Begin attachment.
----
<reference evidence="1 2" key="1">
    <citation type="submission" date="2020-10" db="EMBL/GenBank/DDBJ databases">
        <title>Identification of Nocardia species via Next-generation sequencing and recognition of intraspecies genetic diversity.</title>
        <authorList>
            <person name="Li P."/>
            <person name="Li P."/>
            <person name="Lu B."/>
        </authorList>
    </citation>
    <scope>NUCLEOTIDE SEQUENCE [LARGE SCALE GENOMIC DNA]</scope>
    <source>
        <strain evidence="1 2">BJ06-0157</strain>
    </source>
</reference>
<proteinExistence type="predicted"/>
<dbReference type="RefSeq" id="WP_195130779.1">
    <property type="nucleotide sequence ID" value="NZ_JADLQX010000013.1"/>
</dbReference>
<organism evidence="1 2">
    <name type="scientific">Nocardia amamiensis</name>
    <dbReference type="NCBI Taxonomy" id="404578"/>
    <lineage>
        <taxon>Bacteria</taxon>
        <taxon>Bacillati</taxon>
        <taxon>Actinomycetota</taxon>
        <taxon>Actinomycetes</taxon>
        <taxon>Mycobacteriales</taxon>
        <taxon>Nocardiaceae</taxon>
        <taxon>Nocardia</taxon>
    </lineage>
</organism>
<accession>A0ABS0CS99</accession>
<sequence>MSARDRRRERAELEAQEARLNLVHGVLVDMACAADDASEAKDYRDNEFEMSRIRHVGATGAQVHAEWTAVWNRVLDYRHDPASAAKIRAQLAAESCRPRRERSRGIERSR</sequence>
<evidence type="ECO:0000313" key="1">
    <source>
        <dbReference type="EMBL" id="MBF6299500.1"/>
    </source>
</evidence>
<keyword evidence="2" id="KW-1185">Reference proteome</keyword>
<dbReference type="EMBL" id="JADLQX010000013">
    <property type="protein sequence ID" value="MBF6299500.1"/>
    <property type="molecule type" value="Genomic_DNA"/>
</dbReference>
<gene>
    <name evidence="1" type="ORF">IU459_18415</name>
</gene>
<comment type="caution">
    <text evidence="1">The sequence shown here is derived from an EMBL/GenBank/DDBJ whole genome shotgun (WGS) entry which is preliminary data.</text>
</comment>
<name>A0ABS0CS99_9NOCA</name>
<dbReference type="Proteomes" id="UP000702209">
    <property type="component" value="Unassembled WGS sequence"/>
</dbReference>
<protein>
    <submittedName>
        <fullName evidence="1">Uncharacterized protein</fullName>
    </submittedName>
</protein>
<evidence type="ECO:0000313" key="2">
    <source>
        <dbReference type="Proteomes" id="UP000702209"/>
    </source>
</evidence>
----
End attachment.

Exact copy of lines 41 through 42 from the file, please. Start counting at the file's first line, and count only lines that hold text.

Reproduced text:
    <property type="protein sequence ID" value="MBF6299500.1"/>
    <property type="molecule type" value="Genomic_DNA"/>